Perhaps it is my surroundings, but I have emerging markets on my mind this morning. I’m writing this article from, of all places, Paijan, Peru, where I’ll be spending the Christmas and New Year holidays with my inlaws (see map of Paijan). Paijan is a small farming and ranching town on Peru’s Pacific coast that epitomizes the best and worst of an emerging market country like Peru. You see unlimited opportunities here, non-stop new construction, and a steady stream of migrants from the surrounding hinterlands who are motivated to climb their way up the social ladder. Every man, woman and child is an aspiring entrepreneur, whether they be operating a restaurant out of their home, using a modified dirt bike as a taxi, or selling ice cream to passersby in the Plaza de Armas. Mobile phones—and even BlackBerries and the occasional iPhone—are ubiquitous. And yes, Paijan even has high-speed internet access, provided by a local subsidiary of Spain’s Telefonica (NYSE:TEF). There is an energetic buzz in the air and a sense that progress is possible.
But lest I paint an unrealistic picture, Paijan is still a third-world farm town. It suffers from poor-quality education, periodic power outages, and the sorts of social divisions that tend to pop up with rapid growth. Violent crime is on the rise, and you don’t want to be on the highways after dark for fear of being ambushed by armed bandits (I’m not joking, by the way).
And good luck getting to Paijan. Road infrastructure is mediocre at best; the Panamerican Highway is roughly on par with a pre-Interstate 1940s U.S. highway. Flights to the nearest airport in Trujillo are often delayed or even arbitrarily cancelled. And getting simple questions answered can be an exercise in frustration.
Still, the contrast between Paijan—and by proxy Peru and the whole of the emerging market world—and the debt-laden economies of Europe and North America is telling. It’s the difference between people with real hopes of growth and improvement versus people struggling to maintain what they have. It’s optimism vs. pessimism.
We still have a few trading days left in 2011, but it is safe to say that this wasn’t a good year for emerging market investors. In a year in which the S&P 500 was flat, most emerging markets suffered what I’d consider a bloodletting. Even after bouncing sharply off of their October lows, nearly every emerging market ETF is solidly in the red for 2011. To give examples of a few that I follow:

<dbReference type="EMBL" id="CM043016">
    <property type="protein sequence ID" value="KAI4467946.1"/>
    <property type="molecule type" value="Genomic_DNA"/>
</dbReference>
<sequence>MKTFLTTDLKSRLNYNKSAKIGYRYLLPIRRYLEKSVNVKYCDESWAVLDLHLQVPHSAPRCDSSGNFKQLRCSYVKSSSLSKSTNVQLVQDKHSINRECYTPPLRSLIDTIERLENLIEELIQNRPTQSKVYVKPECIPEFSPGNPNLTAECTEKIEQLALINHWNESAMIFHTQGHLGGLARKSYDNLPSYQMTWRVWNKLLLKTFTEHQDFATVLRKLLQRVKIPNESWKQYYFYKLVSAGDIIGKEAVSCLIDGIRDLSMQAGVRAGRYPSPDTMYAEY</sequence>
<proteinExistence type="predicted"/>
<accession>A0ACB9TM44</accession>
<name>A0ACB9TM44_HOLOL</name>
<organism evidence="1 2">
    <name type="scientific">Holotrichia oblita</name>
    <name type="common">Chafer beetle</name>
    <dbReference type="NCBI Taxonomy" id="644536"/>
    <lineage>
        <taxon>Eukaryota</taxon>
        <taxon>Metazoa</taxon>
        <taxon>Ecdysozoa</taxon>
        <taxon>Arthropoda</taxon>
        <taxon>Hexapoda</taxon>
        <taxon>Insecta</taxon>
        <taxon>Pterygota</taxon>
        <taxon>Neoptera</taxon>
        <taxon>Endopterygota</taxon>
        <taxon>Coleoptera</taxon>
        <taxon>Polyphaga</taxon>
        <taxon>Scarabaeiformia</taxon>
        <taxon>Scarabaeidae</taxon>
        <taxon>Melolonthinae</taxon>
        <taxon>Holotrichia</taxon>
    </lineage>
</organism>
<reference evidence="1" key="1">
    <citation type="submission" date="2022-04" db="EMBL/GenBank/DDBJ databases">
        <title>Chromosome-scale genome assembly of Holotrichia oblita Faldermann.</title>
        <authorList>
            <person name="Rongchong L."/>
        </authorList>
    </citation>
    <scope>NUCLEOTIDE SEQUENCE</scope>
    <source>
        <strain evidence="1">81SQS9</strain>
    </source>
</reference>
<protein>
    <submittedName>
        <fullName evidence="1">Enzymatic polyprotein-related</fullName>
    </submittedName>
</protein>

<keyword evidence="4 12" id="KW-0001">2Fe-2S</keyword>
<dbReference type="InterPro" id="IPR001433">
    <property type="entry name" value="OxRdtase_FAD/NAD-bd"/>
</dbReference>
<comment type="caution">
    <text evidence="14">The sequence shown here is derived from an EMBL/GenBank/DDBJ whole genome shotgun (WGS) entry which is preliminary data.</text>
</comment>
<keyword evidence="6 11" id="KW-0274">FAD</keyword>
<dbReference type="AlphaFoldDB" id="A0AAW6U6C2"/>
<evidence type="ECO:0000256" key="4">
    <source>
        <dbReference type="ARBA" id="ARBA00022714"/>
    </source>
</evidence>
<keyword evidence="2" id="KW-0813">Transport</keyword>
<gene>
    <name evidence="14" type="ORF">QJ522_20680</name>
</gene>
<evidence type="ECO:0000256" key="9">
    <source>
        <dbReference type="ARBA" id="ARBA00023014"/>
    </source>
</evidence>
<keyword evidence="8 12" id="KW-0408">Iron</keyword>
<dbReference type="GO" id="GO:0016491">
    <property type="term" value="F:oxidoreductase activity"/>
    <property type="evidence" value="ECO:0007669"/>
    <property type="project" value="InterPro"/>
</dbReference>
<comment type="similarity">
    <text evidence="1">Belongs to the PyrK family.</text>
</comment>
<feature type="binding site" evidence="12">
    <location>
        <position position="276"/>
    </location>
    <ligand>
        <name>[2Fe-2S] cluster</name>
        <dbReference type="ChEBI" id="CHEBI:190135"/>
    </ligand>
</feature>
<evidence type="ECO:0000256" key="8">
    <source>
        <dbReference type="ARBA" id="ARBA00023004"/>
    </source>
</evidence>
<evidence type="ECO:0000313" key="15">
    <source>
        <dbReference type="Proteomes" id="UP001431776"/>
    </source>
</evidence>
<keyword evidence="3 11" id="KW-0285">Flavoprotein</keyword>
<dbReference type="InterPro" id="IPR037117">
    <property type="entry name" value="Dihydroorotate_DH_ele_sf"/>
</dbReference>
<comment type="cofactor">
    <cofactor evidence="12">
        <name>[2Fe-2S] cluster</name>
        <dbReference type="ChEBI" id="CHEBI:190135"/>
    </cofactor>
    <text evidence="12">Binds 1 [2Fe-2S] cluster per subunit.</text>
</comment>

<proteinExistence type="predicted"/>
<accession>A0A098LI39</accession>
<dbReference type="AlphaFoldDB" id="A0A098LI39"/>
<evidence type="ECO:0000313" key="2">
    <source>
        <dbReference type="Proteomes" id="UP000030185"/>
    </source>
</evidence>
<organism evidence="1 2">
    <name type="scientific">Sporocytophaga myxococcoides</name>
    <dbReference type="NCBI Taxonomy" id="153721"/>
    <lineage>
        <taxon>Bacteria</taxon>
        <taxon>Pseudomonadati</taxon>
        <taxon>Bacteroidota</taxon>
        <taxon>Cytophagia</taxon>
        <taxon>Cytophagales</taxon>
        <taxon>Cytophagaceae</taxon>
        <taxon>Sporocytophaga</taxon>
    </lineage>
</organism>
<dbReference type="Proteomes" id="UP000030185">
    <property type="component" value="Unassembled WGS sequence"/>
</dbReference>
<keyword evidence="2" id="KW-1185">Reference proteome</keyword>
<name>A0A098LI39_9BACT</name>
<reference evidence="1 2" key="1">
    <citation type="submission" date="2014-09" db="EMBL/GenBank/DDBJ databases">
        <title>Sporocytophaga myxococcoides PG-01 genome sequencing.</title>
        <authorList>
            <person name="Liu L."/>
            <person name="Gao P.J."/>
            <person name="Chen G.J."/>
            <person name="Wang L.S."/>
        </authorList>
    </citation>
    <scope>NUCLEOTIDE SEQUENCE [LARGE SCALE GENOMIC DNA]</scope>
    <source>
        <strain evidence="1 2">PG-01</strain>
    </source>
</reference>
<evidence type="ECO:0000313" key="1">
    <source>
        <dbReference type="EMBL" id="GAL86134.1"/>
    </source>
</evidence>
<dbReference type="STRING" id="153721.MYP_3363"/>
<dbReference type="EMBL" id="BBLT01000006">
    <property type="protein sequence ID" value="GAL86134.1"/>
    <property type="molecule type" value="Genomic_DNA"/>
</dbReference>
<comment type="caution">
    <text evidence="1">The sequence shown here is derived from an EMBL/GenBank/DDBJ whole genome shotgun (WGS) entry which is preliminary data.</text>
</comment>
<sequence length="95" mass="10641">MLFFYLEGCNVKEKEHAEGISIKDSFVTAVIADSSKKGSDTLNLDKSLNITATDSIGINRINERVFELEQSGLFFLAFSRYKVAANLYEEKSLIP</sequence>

- iShares MSCI Emerging Markets (EEM): Down 15% YTD
- iShares MSCI Turkey (TUR): Down 30% YTD
- iShares MSCI Brazil (EWZ): Down 23% YTD
- iShares MSCI Peru (EPU): Down 17% YTD
- iShares FTSE China 25 (FXI): Down 15% YTD
In a globalized economy, no crisis is ever purely local. Turbulence coming from Europe rocked the Old Word’s trading partners in Asia and Latin America, and when investors went into “risk off” mode, emerging market equities were among the first to be sold.
In 2012, I see a major reorientation of the world economy. The reorientation has actually been underway for years, but it should noticeably accelerate in 2012 and the years that follow due to Europe’s crisis.
The “emerging market” growth model of the last 60 years has been pretty cut and dry—produce as cheaply as possible and export to the United States and Europe. This strategy was great, so long as the Americans and Europeans were buying. But with American households still in the process of deleveraging and with Europe in the early stages of what will most likely become a Japanese-style slow-motion depression, it looks less and less viable as a model for growth.
2012 will be the year of the Emerging Market Consumer. With demand from the developed world tepid at best, trade between emerging markets themselves will accelerate, with an emphasis on the new middle and leisured classes.
By and large, emerging market consumers, companies and governments are starting with low levels of debt; there is no “debt overhang” and no need for the pain of austerity and deleveraging the developed world is suffering. In other words, most emerging-market economies still have a ways to run.
Investors wanting to profit from these developments can go about it one of two ways. You can buy shares of emerging-market companies that sell primarily to the domestic market using an ETF like ECON (or any of its holdings), or you can buy shares of Western firms like Telefonica that get a large percentage of their revenues from emerging markets.
About the author:
Mr. Sizemore has been a repeat guest on Fox Business News, has been quoted in Barron’s Magazine and the Wall Street Journal, and has been published in many respected financial websites, including MarketWatch, TheStreet.com, InvestorPlace, MSN Money, Seeking Alpha, Stocks, Futures, and Options Magazine and The Daily Reckoning.